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Follow the Invisible God

Posted: 11/16/19 at 12:00pm. Column by Ed Jordan.

When Jesus invites people to enter into a relationship with himself, he uses the words: “Come, follow me.” We often read over those words and miss the meaning of the word “follow.”

When I was a teenager, we used to cross creeks by jumping from one rock to another. The first person to cross had to test the footing of each rock, then the person following them would step on the same tested rocks.

This is following: Someone leads the way, and the rest follow the footsteps of the leader.

Following requires more than just taking one step. Following implies that the leader moves and the others move behind him. Many followers of Jesus today have taken the first step or two in following him, meaning, they believed and were baptized. But then they assume they are therefore following Jesus, even if they never follow his instructions, read their Bible, or attend church.

The truth is that following Jesus is a life-long, hour by hour, step-by-step adventure.

Sometimes we struggle with trying to follow God, because he is often invisible to us. However, whenever we see the activity of God, we can see where God is working. We see an example of this principle in Psalm 77:19-20. It is a poetic description of how God delivered Israel from Egypt by parting the Red Sea, which allowed them to escape from the hand of Pharaoh and slavery in Egypt.

The truth is that following Jesus is a life-long, hour by hour, step-by-step adventure.

Psalm 77:16–20 (CSB): “The water saw you, God. The water saw you; it trembled. Even the depths shook. The clouds poured down water. The storm clouds thundered; your arrows flashed back and forth. The sound of your thunder was in the whirlwind; lightning lit up the world. The earth shook and quaked. Your way went through the sea and your path through the vast water, but your footprints were unseen. You led your people like a flock by the hand of Moses and Aaron.”

When God stepped in, creation saw it, and poetically the waters came alive and fled, making a way through the sea. While in this Psalm it is poetry, it also expresses the truth that God is real, the Creator and Lord of creation, and that he can do the impossible, utilizing the otherwise predicable aspects of nature. When God steps into a situation, he overrides the natural with the supernatural.

Israel saw God at work in parting the sea for them to cross on dry land, and then closing the waters back onto the pursuing chariots and army of Pharaoh. When you read the book of Joshua, you see that many of the people living in the Fertile Crescent also heard the news of what God had done and feared God’s power as a result. It really happened.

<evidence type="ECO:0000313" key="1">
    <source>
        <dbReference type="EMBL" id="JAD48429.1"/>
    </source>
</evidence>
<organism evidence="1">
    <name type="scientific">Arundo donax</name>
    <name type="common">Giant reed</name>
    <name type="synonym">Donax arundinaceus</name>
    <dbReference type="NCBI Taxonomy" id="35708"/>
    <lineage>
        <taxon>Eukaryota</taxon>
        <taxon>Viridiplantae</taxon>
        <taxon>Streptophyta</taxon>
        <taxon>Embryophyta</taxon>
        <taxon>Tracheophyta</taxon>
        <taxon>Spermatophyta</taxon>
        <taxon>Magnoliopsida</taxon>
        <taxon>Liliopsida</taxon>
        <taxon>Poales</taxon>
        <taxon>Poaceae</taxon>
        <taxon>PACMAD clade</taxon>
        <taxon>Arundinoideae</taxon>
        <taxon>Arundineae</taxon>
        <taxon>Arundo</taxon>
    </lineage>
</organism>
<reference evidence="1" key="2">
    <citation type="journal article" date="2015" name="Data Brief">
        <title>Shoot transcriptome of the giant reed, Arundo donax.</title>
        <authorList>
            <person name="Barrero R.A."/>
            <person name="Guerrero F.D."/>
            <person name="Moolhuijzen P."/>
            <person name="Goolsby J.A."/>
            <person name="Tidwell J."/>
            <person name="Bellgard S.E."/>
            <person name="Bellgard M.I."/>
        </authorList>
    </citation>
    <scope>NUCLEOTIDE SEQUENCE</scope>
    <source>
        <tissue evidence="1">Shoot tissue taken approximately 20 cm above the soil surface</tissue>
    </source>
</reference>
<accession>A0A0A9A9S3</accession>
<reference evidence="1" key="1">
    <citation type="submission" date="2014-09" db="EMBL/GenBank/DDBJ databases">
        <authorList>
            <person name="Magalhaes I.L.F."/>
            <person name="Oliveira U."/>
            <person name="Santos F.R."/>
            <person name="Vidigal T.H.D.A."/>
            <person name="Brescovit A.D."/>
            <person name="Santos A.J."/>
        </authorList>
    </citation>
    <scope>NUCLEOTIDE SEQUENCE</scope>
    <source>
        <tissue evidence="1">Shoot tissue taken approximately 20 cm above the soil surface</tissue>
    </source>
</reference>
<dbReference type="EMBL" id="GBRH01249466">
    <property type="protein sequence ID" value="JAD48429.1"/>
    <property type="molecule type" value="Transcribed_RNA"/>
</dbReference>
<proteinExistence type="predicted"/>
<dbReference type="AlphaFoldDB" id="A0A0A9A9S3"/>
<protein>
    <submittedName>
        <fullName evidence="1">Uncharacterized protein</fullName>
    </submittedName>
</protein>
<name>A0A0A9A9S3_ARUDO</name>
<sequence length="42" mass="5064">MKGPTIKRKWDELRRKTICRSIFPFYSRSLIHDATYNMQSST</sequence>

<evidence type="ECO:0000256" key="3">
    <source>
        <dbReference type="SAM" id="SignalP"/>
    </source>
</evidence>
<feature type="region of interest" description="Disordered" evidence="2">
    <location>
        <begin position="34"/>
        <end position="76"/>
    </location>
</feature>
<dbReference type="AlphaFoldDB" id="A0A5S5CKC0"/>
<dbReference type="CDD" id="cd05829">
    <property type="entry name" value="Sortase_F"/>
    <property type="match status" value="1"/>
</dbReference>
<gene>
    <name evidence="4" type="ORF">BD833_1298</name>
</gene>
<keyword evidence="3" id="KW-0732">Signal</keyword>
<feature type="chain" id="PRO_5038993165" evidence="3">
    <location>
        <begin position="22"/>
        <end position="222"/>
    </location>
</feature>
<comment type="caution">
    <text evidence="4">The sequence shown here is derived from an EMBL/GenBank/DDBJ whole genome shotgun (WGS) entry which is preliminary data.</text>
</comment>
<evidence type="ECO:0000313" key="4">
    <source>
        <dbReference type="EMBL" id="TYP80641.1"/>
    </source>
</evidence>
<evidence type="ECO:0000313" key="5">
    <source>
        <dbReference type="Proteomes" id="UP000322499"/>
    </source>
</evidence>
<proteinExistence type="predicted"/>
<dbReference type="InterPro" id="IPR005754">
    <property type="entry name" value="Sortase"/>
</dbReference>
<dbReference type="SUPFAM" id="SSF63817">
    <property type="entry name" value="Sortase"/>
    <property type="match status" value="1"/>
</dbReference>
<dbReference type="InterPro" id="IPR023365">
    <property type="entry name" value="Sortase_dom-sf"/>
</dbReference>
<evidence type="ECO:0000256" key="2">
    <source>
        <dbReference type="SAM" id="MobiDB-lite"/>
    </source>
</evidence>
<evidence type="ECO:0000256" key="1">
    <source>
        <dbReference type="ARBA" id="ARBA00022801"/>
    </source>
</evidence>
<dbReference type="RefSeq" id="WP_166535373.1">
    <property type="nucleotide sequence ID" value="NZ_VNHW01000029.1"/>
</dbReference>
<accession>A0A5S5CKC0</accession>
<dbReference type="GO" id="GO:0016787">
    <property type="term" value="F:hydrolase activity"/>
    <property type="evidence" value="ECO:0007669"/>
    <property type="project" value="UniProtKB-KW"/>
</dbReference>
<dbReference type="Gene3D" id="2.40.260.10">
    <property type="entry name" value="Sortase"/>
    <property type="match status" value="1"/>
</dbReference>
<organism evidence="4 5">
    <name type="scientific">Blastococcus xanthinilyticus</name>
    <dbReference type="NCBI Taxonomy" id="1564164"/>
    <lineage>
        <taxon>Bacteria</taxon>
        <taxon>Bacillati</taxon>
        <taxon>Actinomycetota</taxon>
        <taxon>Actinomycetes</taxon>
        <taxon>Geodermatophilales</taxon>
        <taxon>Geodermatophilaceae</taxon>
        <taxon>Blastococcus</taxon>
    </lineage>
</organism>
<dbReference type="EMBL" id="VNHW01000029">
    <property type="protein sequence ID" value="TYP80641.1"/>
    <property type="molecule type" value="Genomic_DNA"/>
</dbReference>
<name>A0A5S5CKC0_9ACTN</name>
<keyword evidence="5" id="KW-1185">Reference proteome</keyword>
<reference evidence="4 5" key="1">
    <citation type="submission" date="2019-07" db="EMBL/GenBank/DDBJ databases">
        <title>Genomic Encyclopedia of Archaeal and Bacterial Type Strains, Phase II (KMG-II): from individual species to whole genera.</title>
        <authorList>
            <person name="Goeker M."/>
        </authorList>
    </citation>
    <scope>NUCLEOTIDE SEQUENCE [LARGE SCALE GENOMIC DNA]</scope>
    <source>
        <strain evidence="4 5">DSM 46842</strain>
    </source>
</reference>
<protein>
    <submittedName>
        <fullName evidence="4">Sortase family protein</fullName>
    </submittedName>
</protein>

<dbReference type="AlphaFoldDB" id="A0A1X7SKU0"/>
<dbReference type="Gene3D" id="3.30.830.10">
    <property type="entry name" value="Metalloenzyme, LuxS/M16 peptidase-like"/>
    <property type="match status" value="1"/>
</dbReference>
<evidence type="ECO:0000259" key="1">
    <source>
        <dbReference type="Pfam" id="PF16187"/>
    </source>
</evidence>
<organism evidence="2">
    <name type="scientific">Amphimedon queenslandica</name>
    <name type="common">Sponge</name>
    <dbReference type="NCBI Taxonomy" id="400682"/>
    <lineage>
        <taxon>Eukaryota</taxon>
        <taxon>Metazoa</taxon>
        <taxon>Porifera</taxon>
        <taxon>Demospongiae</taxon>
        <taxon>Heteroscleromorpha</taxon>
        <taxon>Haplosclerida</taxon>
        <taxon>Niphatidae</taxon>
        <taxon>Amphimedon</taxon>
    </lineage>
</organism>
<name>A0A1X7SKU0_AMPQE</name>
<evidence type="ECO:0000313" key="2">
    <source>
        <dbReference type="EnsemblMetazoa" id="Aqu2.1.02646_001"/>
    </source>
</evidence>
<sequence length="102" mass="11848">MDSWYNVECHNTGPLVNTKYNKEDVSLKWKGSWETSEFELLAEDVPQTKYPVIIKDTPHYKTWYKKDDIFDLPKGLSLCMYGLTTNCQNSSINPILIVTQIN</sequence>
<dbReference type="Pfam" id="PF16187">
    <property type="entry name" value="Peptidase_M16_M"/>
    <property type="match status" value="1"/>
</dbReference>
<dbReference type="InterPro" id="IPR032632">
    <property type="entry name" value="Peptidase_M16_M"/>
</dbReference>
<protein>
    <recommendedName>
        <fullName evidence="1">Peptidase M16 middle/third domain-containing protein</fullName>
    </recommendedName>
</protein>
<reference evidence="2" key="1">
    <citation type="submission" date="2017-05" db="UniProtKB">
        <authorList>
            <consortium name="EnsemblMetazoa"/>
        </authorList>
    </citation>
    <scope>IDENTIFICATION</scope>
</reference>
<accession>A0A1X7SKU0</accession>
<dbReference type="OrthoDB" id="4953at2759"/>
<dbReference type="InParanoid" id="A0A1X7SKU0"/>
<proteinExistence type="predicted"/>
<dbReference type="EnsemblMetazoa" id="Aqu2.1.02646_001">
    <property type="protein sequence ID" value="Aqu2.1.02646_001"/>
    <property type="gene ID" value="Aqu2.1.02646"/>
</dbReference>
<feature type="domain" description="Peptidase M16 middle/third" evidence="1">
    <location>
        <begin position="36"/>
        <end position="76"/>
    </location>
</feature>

In this passage we see three things that help us follow God, even though sometimes he is seemingly invisible. In verse 19 we see that God often leads us through obstacles which would stop anyone else. As humans, operating with our natural abilities and limitations, we try to find ways around an obstacle.

God, with supernatural abilities and power, often takes the path that goes through, rather than around obstacles. God takes on the big challenges, going through seemingly impossible obstacles like a hot knife through butter, revealing the greatness of his power. So natural obstacles or challenges might point to God’s supernatural way forward.

Another way to see the activities of the invisible God is to watch for his ways and paths. What God has done in the past might be a path you will find him on in the present. This is what the Psalmist was doing.

He was reminding us that God had miraculously delivered his people in the past, even through impossible scenarios. Our situations may look different, but at their core they are often very similar to the circumstances of his people in times past; times when God intervened and did the impossible.

The third way to see God, is to entrust your life and decisions to him and to trust him to lead you on the best route. God is consistent in character; trust him to care for you in your current scenario. He is a shepherd who loves his flock, who knows each sheep by name, and knows their strengths and weaknesses.

When facing the impossible, trust the God who specializes in things thought impossible. Look for his presence, his guidance, and the path he is leading you on. Then follow Him, stepping where he steps.

ed-jordan2Award-winning columnist Dr. Ed Jordan is pastor of Gwynn’s Island Baptist Church, Gwynn, VA. You may also read his past columns.

He can be reached at szent.edward@gmail.com.